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In Kuwait, 1st ID Trains For Convoy
Steve Liewer
Stars and Stripes
European Edition

March 6, 2004

CAMP NEW YORK, Kuwait — An Army convoy snakes along a dusty desert road. Suddenly, there's a flash and a bang. A hidden explosive knocks out a Humvee and badly injures a soldier.

For Iraq-bound 1st Infantry Division troops now training in Kuwait, the scenario was fake.

Next time, all of them knew, it could be for real.

All week, troops at Camps New York and Udairi have been trekking to a remote firing range for three days of convoy live-fire training. Special Forces and Army Ranger veterans from the military contractor MPRI taught Big Red One soldiers how to handle themselves if their convoy is ambushed, using lessons learned by other units in Iraq.

"This is the last major training event these guys are going to receive before the road march north," said Staff Sgt. James Gibson, 29, of Portland, Ore., master gunner for the 1st ID's Task Force 1-77. "Everything we've done in Kuwait has built up to this right here."

The first two days at the range involved a combination of classroom work in tents and outdoor drills, Gibson said, including close-quarters marksmanship, shooting from a stationary vehicle and recovery of damaged vehicles while under fire.

The last day was the soldiers' final test. Sixteen-vehicle convoys rolled through a firing range, where they used live ammunition to knock out green wooden pop-ups that simulated armed guerrillas while avoiding simulated civilians and houses. The convoys rolled through five engagements, then were hit by a mock explosive. The soldiers had to treat the "victims," call in a medevac helicopter and tow away the vehicle.

"We really got a chance to work on some new teachings," said 1st Sgt. Mark Oldroyd, 36, of Turtle Lake, Wis., the noncommissioned officer in charge of Task Force 1-77's Company B.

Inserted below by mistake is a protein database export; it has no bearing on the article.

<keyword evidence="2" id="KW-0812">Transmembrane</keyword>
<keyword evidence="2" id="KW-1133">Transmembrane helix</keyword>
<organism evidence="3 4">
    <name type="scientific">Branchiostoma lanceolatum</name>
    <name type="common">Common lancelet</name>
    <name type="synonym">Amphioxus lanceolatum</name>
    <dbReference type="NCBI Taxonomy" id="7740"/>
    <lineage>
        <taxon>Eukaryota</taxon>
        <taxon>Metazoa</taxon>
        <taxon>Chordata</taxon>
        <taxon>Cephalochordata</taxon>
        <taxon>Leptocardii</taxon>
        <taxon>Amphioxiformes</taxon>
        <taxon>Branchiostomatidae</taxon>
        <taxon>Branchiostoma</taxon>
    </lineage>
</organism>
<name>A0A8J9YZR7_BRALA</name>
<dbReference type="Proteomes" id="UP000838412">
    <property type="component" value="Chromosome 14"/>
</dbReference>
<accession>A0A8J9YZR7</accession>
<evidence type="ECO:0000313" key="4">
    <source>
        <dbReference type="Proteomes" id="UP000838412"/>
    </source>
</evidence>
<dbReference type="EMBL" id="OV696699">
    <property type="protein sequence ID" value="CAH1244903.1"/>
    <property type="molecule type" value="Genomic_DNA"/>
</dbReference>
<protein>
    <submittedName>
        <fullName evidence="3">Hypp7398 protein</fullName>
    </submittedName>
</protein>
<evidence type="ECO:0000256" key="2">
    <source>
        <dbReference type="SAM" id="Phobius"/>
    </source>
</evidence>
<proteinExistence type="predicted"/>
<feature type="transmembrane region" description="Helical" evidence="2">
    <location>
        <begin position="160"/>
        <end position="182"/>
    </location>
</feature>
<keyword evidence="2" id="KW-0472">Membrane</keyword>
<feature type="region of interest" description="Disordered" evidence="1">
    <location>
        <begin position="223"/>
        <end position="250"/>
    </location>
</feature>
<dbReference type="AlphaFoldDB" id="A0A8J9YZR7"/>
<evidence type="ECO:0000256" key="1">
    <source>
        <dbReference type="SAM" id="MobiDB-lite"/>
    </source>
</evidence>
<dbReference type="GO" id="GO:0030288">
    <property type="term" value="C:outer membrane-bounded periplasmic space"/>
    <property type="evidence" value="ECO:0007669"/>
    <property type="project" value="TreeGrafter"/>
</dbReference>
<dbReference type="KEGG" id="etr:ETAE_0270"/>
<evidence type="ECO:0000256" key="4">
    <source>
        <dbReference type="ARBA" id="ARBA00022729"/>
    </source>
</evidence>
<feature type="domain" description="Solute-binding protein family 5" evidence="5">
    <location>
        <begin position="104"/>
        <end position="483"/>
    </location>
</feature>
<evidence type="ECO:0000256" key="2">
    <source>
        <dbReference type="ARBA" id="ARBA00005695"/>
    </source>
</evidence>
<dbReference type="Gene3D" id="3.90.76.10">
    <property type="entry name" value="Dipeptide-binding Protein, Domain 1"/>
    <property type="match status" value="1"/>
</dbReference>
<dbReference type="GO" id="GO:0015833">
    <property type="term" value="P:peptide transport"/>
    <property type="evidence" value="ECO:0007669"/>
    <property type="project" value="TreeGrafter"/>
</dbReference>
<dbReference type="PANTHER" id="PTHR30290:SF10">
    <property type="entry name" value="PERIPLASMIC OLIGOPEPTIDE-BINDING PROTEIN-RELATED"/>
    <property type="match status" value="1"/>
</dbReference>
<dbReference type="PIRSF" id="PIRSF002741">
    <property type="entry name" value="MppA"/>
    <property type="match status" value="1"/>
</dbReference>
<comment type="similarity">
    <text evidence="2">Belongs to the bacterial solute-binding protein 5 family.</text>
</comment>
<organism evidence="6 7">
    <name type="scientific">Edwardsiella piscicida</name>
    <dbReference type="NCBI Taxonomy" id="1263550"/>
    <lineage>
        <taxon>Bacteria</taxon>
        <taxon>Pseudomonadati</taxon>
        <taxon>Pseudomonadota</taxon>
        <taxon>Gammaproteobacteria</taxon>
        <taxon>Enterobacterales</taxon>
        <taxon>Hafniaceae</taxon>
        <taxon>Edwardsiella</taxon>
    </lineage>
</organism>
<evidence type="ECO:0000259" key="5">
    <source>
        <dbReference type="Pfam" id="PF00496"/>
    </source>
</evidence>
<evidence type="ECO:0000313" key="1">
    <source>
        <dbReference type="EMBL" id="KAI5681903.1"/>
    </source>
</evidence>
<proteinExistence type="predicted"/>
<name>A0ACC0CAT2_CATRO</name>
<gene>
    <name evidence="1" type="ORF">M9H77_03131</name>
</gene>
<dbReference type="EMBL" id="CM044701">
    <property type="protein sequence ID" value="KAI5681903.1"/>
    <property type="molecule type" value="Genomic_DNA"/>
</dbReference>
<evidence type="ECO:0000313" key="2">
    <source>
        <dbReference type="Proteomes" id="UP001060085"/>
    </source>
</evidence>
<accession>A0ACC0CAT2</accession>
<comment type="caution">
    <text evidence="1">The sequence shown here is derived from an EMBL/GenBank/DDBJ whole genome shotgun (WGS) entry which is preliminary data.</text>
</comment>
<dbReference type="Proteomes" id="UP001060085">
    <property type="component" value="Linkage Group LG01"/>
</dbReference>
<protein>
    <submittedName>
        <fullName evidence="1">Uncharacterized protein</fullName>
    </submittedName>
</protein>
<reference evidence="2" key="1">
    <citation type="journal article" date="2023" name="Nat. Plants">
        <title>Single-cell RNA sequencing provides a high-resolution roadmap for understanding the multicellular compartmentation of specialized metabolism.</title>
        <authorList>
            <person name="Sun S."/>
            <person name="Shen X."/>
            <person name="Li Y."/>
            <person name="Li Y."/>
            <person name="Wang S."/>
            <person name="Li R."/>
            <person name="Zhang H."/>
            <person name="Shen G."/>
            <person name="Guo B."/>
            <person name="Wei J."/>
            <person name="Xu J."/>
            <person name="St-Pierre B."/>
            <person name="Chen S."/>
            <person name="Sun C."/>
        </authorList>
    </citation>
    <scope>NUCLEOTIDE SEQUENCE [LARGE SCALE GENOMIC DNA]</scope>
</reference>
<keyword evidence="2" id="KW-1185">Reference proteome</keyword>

Convoy live fire isn't a typical part of training, but 1st ID added a drill into its "warfighter" training at the Grafenwöhr training area last fall.

Still, this was a first for many of the soldiers. Because the division has been cut and pasted into task forces that are structured differently from their brigades back home, most were working with people they didn't know well. It took place in wide-open desert instead of narrow wooded lanes.

"It was on a much larger scale [than at Grafenwöhr], and a much more target-rich environment," said Sgt. Richard Bazzell, 30, of Shreveport, La., a soldier in Company C of Task Force 1-77.

Soldiers learned that wielding a rifle in the tight confines of a truck or Humvee is difficult, even more so when the vehicle is moving.

"You learn what an unwieldy beast a convoy can be," said 2nd Lt. Lee Tate, 23, of Staunton, Va., also from Company C, Task Force 1-77. "You learn what it's like to shoot at 35 mph. You can't hit much, but you can hope to suppress [the attacker's gunfire]."

"I learned I wouldn't be a good gangster," Oldroyd joked later, "because I can't do drive-by shootings."

Soldiers took the exercise with an extra dose of seriousness. This is the last training before the division forms convoys for the trip to Iraq. Impatient to get on with their yearlong mission, they are excited and a little apprehensive about the trip.

"Finally, all the [training is] done. We can go up north," said Spc. Tyler Smith, 21, of Snohomish, Wash., an infantryman serving in Task Force 1-77's Company B. "If we're not taking it seriously by now, we're screwed."

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This article is provided courtesy of Stars & Stripes, which got its start as a newspaper for Union troops during the Civil War, and has been published continuously since 1942 in Europe and 1945 in the Pacific. Stripes reporters have been in the field with American soldiers, sailors and airmen in World War II, Korea, the Cold War, Vietnam, the Gulf War, Bosnia and Kosovo, and are now on assignment in the Middle East.

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Copyright 2004 Stars and Stripes. All rights reserved. This material may not be published, broadcast, rewritten or redistributed.


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